Timebomb: The Global Epidemic of Multi-Drug-Resistant Tuberculosis

Reviewed by: John S. Marr, MD, MPH


February 15, 2002


By Lee B. Reichman with Janice Hopkins Tanne
Copyright 2002
240 pages
ISBN: 0-07-135924-9
$24.95 hardcover

Fifty years ago when René Dubos published his classic essays on tuberculosis (TB) -- past and then-present -- they were a series of previous accomplishments and great expectations for the future.[1] He suggested that the bleak cultural baggage long associated with this disease might be cautiously discarded. By openly discussing TB and new microbiological remedies, Dubos offered hope for millions of people. Lee B. Reichman and Janice Hopkins Tanne's Timebomb: The Global Epidemic of Multi-Drug-Resistant Tuberculosis (MDR-TB) offers an equally important -- if somewhat different -- message.

Timebomb is but one of hundreds of books on TB written over the last half-century, but it belongs on a short shelf devoted to the best, in part because of its uniquely urgent warning. Previous books have had signature messages; many, like The Forgotten Plague, were well written, studiously read, and praised by the public, politicians, and policy makers, and then... forgotten.[2] Timebomb is an augury of things to come, and, hopefully, its message will not be set aside. As one of the top TB specialists in the US -- if not the world -- Lee Reichman, MD, MPH, a former president of the American Lung Association and a professor at New Jersey Medical School, has the credentials and authority to make these statements. Janice Hopkins Tanne's expert assistance as a science writer has seamlessly blended an otherwise complex translation of scientific concerns into a fascinating narrative.

Timebomb's introductory chapters generously allude to another excellent book on TB[3] -- a potential criticism until one realizes that the authors' purpose was to create an obligatory mise en scène before launching their primary narrative focus. Indeed, one of this book's leitmotifs is its generous praise of and attribution to the many individuals -- in and outside of governments -- who continue the good fight against TB. Minor incorrect word choices might be attributable to previous authors who claimed that Hermann Biggs was a New York City Health Commissioner (he was an advisor to the City and later a State Health Commissioner) (page 25); Typhoid Mary was not actually imprisoned (she was forcibly hospitalized on North Brother Island's Riverside Hospital (page 149).

Timebomb's 4 introductory chapters are a preamble to the book's major thrust -- recent Russian bureaucratic mistakes and an ongoing series of TB-related fiascoes that the authors ingeniously diagnose as the "Kursk Syndrome"(page 215). Chapters 5 ("Smoke and Mirrors in Moscow") and 10 ("Epidemic in New York") are tales of 2 cities responding differently to the emergence of TB and MDR-TB in the 1990s. Interspersed between these chapters are interesting, highly detailed diary accounts of Russian dysfunctional dogmas and irrational ideologies that may have lit the fuse. These are referred to as "medical jingoism" (page 207), or as "a lot of Soviet mentality in Russia. The rulers have changed; the mind-set has not" (page 203).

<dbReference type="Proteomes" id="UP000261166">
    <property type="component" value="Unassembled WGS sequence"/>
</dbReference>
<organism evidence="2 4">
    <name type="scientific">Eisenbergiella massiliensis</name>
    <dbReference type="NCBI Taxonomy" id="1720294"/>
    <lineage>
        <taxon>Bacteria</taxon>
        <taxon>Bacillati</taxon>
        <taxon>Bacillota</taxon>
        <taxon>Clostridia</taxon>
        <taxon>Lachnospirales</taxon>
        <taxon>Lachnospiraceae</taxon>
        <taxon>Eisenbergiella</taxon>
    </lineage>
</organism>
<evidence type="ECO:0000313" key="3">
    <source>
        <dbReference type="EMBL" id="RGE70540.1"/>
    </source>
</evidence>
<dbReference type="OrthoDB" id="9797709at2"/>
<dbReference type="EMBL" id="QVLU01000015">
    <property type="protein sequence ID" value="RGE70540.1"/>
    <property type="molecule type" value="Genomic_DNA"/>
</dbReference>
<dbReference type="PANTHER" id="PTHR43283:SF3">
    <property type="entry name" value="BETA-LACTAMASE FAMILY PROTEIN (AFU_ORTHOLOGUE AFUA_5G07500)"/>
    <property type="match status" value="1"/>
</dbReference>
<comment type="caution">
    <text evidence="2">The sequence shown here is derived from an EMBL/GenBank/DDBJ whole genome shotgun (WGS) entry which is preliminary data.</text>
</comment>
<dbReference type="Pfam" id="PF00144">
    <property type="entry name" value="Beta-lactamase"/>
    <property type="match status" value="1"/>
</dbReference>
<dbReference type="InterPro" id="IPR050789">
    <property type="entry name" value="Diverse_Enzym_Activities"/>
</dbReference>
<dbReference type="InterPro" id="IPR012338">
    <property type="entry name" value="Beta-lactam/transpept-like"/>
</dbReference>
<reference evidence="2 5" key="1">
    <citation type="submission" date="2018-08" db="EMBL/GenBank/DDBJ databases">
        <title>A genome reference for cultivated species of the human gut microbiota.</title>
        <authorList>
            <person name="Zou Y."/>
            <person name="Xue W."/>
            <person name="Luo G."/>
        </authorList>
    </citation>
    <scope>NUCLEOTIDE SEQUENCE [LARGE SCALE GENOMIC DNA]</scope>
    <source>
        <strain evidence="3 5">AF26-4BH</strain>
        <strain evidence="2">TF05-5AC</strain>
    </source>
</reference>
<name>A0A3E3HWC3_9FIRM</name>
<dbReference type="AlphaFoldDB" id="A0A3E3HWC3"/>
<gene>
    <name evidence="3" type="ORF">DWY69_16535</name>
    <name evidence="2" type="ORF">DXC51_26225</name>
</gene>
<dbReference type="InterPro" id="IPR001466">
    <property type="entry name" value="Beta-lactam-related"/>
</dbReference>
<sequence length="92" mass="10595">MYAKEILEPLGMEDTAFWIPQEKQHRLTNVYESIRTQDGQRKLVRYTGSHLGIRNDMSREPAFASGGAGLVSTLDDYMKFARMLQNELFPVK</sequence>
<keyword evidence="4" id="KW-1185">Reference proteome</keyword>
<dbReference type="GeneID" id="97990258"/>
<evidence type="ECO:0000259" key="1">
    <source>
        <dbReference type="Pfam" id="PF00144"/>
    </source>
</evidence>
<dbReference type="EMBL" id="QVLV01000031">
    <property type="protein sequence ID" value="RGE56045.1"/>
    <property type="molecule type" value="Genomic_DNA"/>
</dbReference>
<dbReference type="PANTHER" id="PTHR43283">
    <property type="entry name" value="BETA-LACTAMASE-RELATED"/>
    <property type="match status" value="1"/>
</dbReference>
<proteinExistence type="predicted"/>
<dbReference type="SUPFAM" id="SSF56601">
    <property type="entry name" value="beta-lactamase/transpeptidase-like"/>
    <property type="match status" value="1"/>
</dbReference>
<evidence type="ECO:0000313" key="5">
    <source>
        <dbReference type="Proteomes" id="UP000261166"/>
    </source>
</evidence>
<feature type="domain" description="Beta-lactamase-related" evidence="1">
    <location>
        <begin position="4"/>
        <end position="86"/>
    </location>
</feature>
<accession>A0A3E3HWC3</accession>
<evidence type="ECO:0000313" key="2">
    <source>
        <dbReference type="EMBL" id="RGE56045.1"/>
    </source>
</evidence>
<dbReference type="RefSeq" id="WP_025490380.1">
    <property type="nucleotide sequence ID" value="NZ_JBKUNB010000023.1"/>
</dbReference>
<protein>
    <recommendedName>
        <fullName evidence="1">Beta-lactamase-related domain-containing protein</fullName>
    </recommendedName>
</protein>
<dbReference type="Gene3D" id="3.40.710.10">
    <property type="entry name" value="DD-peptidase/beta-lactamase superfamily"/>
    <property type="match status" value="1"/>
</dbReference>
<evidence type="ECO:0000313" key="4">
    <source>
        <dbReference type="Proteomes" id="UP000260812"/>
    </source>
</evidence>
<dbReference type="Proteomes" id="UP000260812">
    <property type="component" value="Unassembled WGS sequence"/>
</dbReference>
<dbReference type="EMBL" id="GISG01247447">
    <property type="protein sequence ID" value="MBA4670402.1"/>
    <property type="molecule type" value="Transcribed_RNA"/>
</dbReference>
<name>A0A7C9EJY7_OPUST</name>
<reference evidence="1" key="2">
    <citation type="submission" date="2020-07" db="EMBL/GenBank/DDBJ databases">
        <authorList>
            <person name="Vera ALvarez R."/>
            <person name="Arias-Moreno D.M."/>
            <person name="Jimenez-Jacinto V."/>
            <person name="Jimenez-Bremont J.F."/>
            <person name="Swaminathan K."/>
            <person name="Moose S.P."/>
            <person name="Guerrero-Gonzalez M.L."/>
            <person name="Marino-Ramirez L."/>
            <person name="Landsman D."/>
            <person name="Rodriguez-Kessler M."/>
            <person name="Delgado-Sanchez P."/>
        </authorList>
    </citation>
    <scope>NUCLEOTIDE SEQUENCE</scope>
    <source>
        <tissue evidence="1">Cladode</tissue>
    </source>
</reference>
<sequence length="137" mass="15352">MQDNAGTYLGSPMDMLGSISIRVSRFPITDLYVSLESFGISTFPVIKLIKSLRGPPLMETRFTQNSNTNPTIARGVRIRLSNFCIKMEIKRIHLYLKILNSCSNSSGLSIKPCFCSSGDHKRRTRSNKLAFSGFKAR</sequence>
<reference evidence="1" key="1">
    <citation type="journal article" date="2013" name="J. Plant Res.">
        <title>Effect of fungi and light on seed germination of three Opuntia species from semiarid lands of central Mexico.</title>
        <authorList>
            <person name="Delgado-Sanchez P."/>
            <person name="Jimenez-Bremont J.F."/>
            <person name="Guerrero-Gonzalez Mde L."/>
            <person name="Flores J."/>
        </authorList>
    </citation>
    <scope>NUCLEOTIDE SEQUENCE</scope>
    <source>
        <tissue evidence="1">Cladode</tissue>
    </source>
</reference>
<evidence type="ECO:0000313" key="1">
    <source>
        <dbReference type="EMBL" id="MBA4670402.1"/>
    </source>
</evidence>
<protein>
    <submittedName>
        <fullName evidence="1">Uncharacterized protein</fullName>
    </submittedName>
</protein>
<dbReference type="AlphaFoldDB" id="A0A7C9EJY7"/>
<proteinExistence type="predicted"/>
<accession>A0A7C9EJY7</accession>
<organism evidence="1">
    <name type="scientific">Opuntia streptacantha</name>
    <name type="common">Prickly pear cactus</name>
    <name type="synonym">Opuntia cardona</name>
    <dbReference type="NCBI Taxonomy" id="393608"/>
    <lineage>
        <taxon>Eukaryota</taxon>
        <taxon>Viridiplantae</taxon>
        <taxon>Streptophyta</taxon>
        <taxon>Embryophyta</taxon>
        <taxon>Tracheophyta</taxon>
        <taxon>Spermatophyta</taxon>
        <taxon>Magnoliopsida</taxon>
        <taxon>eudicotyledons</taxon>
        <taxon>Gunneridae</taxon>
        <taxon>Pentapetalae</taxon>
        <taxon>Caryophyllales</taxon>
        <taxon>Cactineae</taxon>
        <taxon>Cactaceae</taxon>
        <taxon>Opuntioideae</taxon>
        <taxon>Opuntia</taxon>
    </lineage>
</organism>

Before returning to a final update on the latest Russian political decisions for dealing with TB, DOTS (directly observed treatment, short course)/DOTS-Plus, scientific, pharmaceutical, and political considerations regarding compliance, new TB antibiotics, and illusions/realities surrounding a TB vaccine are discussed. Timebomb closes with high praise for professionals, politicians, and philanthropists who have wrestled with national and international infectious disease challenges over the last decade. It also suggests that the authors are in favor of creating a tort, as if there may be a future Nuremberg-like tribunal when the Russian are called to task for their failure to address MDR-TB resulting in a new, horrific pandemic. While diplomatically disagreeing, the authors have clearly documented a failed system's impotent TB program: its antiquated treatment regimens, Stygian prison conditions, and Kafka-esque passive-aggressiveness to internationally accepted TB policies. When the global epidemic does erupt, will many world leaders and politicians feign surprise at TB's resurgence? Timebomb should provide them an effective warning. Let's hope that those in a position to make a difference will become or remain committed to addressing what is certain to become a major new world problem.

A word should be said about Timebomb's enticing book jacket: it is a stylized chest radiograph rendered in electric green-blue/neon orange/yellow colors that draws immediate attention to the cover, as if it were a best-selling thriller on a high profile topic.* Also noteworthy is a Web site on the book (containing authors' biographies, chapter contents, and book reviews). For those who may not wish to judge a book by its cover, this Web site offers an immediate biopsy of Timebomb's contents, reflecting a well-organized inner structure about a most timely subject that -- even with a 4-drug regimen -- has an ominous prognosis.

* Timebomb has been Amazon's #1 TB listing since November 2001. In January 2002, Amazon listed 220 books on tuberculosis, second in the Infectious Disease category only to HIV (343) and followed by malaria (149). Smallpox, which has recently had elevated interest, holds 71 titles.


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